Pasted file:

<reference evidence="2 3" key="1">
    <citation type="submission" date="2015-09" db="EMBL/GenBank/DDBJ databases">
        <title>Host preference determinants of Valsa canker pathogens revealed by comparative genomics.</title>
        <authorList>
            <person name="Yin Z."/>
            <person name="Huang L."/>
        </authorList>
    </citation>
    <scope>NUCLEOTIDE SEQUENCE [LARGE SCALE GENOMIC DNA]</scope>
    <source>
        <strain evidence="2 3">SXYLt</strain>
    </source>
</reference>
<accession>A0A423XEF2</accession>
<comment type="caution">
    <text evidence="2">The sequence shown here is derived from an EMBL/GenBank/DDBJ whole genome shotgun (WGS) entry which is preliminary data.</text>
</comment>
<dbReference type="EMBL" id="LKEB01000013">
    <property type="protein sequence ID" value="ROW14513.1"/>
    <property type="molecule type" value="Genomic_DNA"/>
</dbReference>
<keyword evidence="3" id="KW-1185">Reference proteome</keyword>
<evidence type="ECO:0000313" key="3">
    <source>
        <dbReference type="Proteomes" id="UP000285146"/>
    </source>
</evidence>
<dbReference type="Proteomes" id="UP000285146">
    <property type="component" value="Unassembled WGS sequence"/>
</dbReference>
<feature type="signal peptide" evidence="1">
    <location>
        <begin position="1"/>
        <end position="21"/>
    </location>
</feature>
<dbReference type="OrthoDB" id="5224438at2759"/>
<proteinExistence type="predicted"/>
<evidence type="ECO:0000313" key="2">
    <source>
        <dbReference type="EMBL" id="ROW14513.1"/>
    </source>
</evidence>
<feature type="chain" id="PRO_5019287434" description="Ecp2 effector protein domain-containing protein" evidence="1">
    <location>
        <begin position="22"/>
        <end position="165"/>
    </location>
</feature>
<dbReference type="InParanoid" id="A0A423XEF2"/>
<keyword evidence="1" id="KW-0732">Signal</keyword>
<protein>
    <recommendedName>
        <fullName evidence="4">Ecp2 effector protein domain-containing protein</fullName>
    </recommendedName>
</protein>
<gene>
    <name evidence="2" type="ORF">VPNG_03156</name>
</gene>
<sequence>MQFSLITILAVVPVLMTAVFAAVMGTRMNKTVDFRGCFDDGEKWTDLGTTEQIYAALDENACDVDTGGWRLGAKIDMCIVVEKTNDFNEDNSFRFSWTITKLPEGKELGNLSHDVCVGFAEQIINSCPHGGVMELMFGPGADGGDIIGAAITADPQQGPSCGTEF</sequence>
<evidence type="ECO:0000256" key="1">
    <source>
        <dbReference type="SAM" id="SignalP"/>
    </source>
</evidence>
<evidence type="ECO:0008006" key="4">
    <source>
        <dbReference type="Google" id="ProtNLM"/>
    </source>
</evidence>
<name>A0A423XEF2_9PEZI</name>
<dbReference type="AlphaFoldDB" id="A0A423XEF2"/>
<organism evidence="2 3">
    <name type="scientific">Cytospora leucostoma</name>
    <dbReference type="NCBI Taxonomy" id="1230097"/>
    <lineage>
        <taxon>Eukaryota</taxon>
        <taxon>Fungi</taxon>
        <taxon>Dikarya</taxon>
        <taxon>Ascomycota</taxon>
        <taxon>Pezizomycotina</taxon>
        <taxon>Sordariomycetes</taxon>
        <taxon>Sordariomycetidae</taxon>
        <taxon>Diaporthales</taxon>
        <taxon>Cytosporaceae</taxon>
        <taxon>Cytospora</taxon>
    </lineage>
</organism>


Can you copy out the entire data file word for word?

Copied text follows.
<reference evidence="2 3" key="1">
    <citation type="submission" date="2015-09" db="EMBL/GenBank/DDBJ databases">
        <title>Host preference determinants of Valsa canker pathogens revealed by comparative genomics.</title>
        <authorList>
            <person name="Yin Z."/>
            <person name="Huang L."/>
        </authorList>
    </citation>
    <scope>NUCLEOTIDE SEQUENCE [LARGE SCALE GENOMIC DNA]</scope>
    <source>
        <strain evidence="2 3">SXYLt</strain>
    </source>
</reference>
<accession>A0A423XEF2</accession>
<comment type="caution">
    <text evidence="2">The sequence shown here is derived from an EMBL/GenBank/DDBJ whole genome shotgun (WGS) entry which is preliminary data.</text>
</comment>
<dbReference type="EMBL" id="LKEB01000013">
    <property type="protein sequence ID" value="ROW14513.1"/>
    <property type="molecule type" value="Genomic_DNA"/>
</dbReference>
<keyword evidence="3" id="KW-1185">Reference proteome</keyword>
<evidence type="ECO:0000313" key="3">
    <source>
        <dbReference type="Proteomes" id="UP000285146"/>
    </source>
</evidence>
<dbReference type="Proteomes" id="UP000285146">
    <property type="component" value="Unassembled WGS sequence"/>
</dbReference>
<feature type="signal peptide" evidence="1">
    <location>
        <begin position="1"/>
        <end position="21"/>
    </location>
</feature>
<dbReference type="OrthoDB" id="5224438at2759"/>
<proteinExistence type="predicted"/>
<evidence type="ECO:0000313" key="2">
    <source>
        <dbReference type="EMBL" id="ROW14513.1"/>
    </source>
</evidence>
<feature type="chain" id="PRO_5019287434" description="Ecp2 effector protein domain-containing protein" evidence="1">
    <location>
        <begin position="22"/>
        <end position="165"/>
    </location>
</feature>
<dbReference type="InParanoid" id="A0A423XEF2"/>
<keyword evidence="1" id="KW-0732">Signal</keyword>
<protein>
    <recommendedName>
        <fullName evidence="4">Ecp2 effector protein domain-containing protein</fullName>
    </recommendedName>
</protein>
<gene>
    <name evidence="2" type="ORF">VPNG_03156</name>
</gene>
<sequence>MQFSLITILAVVPVLMTAVFAAVMGTRMNKTVDFRGCFDDGEKWTDLGTTEQIYAALDENACDVDTGGWRLGAKIDMCIVVEKTNDFNEDNSFRFSWTITKLPEGKELGNLSHDVCVGFAEQIINSCPHGGVMELMFGPGADGGDIIGAAITADPQQGPSCGTEF</sequence>
<evidence type="ECO:0000256" key="1">
    <source>
        <dbReference type="SAM" id="SignalP"/>
    </source>
</evidence>
<evidence type="ECO:0008006" key="4">
    <source>
        <dbReference type="Google" id="ProtNLM"/>
    </source>
</evidence>
<name>A0A423XEF2_9PEZI</name>
<dbReference type="AlphaFoldDB" id="A0A423XEF2"/>
<organism evidence="2 3">
    <name type="scientific">Cytospora leucostoma</name>
    <dbReference type="NCBI Taxonomy" id="1230097"/>
    <lineage>
        <taxon>Eukaryota</taxon>
        <taxon>Fungi</taxon>
        <taxon>Dikarya</taxon>
        <taxon>Ascomycota</taxon>
        <taxon>Pezizomycotina</taxon>
        <taxon>Sordariomycetes</taxon>
        <taxon>Sordariomycetidae</taxon>
        <taxon>Diaporthales</taxon>
        <taxon>Cytosporaceae</taxon>
        <taxon>Cytospora</taxon>
    </lineage>
</organism>